ATA says highway tolls shouldn't go to pay for upkeep of New York's canal system, like the Erie Canal.
American Trucking Associations filed a lawsuit challenging the New York State Thruway Authority’s diversion of millions of dollars of toll revenues every year to maintain the tourism and recreational facilities that make up the New York Canal System.
ATA says the suit sends a message to toll authorities nationwide that use highway tolls as a piggybank for unrelated projects.
The Thruway Authority charges tolls for the use of several major arteries of interstate commerce. Since 1992, the Thruway Authority has owned the state’s Canal System and as of 2012 had maintained and improved it to the tune of over $1.1 billion. In recent years, rising costs have reached over $100 million annually.
“The Canal System generates plenty of economic activity for nearby towns, drawing hundreds of millions of tourism dollars to surrounding communities every year. But those who benefit from the canals pay a tiny fraction of their upkeep,” said Richard Pianka, chief counsel of the ATA Litigation Center. “This amounts to a serious burden on interstate commerce, and is prohibited by the Commerce Clause of the U.S. Constitution.”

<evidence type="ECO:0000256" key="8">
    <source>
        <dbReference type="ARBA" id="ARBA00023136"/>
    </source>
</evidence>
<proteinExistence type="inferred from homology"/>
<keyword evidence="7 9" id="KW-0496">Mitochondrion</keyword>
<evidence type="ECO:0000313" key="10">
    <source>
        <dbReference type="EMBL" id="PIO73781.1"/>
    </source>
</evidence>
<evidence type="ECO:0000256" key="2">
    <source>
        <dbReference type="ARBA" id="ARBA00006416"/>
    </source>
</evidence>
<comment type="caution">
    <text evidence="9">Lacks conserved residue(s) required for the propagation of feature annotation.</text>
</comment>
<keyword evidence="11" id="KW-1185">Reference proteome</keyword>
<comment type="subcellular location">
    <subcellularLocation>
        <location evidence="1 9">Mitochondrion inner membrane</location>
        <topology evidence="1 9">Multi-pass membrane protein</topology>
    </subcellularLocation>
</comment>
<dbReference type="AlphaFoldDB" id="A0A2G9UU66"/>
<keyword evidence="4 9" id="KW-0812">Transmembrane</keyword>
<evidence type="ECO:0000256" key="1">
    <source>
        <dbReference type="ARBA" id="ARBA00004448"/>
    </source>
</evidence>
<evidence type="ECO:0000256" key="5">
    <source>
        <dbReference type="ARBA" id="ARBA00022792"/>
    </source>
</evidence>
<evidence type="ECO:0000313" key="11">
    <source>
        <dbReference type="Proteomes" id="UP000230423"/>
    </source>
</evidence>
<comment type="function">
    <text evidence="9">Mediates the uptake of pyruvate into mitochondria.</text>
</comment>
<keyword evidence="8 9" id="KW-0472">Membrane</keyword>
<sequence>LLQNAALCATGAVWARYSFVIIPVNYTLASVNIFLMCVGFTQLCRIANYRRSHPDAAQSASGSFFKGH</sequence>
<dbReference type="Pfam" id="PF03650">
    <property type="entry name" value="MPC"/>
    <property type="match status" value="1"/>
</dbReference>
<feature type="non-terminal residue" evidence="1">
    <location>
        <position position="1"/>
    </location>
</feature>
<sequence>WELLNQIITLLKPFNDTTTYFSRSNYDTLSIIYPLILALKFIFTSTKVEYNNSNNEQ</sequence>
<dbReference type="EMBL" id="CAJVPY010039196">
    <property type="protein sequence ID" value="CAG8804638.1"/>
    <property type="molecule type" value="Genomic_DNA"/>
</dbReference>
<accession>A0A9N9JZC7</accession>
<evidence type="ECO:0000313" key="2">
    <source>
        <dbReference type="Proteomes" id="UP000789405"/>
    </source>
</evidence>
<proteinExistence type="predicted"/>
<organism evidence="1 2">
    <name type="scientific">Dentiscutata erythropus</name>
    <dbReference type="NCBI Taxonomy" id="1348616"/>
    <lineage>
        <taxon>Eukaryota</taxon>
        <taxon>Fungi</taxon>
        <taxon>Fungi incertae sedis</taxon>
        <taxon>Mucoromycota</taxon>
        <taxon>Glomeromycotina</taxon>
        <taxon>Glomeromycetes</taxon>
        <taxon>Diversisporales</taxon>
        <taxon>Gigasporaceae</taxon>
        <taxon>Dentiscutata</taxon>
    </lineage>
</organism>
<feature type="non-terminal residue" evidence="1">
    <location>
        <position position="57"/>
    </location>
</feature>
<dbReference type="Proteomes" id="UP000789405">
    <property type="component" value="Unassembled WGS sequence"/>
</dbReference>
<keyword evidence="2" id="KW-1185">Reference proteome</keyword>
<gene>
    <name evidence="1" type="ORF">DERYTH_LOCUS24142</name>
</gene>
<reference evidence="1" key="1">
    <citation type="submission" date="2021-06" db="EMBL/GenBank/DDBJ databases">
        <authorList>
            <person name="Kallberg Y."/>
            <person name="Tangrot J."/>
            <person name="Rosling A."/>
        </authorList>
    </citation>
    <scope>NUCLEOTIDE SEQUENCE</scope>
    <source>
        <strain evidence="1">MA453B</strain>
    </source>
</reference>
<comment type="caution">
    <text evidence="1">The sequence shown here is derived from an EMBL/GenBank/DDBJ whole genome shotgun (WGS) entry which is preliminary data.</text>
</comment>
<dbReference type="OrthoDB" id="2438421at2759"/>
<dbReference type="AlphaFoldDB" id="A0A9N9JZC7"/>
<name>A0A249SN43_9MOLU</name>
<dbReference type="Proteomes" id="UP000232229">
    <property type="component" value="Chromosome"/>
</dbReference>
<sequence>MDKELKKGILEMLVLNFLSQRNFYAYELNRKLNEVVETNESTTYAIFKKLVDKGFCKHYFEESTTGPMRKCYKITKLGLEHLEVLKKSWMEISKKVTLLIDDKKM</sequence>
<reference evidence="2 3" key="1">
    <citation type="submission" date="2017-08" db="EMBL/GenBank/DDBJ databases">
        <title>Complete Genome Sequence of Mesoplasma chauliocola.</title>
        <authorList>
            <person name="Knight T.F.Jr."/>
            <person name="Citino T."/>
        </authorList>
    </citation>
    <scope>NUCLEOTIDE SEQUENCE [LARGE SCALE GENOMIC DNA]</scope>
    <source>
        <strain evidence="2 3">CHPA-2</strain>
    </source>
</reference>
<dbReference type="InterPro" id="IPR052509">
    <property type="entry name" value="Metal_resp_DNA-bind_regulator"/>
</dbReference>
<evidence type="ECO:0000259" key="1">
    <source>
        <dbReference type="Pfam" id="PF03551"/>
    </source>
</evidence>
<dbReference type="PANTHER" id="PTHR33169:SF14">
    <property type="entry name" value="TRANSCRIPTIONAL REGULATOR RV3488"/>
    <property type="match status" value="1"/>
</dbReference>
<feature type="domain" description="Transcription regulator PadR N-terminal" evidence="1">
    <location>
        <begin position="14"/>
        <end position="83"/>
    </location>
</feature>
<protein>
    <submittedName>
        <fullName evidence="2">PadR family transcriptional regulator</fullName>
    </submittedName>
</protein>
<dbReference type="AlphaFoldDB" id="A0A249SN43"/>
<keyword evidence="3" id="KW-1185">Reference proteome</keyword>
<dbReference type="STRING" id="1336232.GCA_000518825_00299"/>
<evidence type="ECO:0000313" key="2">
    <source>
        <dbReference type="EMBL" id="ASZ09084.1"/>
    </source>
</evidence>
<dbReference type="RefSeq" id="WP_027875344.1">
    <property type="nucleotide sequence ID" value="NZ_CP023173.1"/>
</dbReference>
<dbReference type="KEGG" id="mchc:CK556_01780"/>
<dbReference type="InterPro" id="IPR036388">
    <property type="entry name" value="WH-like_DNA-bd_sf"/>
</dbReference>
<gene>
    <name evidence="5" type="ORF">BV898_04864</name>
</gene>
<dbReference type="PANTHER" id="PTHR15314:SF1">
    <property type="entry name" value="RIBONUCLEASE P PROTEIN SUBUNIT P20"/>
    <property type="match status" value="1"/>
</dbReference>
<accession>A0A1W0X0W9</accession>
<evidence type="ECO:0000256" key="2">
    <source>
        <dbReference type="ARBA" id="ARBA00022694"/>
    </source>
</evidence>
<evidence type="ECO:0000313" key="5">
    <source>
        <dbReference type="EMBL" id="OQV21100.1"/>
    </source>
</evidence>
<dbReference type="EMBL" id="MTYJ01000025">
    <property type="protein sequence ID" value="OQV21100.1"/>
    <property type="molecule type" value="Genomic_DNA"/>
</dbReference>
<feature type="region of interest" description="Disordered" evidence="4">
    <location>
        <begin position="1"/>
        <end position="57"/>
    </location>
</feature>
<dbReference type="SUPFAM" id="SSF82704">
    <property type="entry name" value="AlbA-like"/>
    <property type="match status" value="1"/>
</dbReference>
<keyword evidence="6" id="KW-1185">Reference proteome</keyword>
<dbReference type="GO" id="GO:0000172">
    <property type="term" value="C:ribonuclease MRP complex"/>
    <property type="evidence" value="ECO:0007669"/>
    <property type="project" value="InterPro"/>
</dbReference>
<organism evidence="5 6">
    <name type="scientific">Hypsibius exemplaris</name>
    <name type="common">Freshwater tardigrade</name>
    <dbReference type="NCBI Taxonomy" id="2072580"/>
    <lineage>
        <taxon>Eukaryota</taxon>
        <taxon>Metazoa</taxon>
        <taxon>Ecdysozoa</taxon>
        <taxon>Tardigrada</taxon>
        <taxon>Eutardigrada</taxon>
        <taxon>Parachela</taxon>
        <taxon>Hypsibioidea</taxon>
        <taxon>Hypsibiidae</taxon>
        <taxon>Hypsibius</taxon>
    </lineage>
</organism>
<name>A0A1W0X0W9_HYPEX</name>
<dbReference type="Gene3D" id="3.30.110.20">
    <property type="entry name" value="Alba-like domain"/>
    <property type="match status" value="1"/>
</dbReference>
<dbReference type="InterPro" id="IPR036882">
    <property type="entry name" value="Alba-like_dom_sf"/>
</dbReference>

The lawsuit contends that the Thruway’s toll rates violate the Commerce Clause because they “are not based on a fair approximation of commercial truckers’ use of the Thruway,” and “are excessive in relation to the benefits conferred on commercial truckers for paying those tolls.”
The New York State Canal System consists of four historic waterways, the Erie, the Champlain, the Oswego and the Cayuga-Seneca Canals. Spanning 524 miles, the waterways link the Hudson River, Lake Champlain, Lake Ontario, the Finger Lakes, Niagara River and Lake Erie.
The lawsuit, American Trucking Associations, Inc., et al. v. New York State Thruway Authority, et al.¸ was filed Thursday in the U.S. District Court for the Southern District of New York. ATA is represented by the ATA Litigation Center and by Evan M. Tager, Richard B. Katskee and Thomas P. Wolf of Mayer Brown LLP.
Learn more about the issue in the video below from ATA's legal counsel: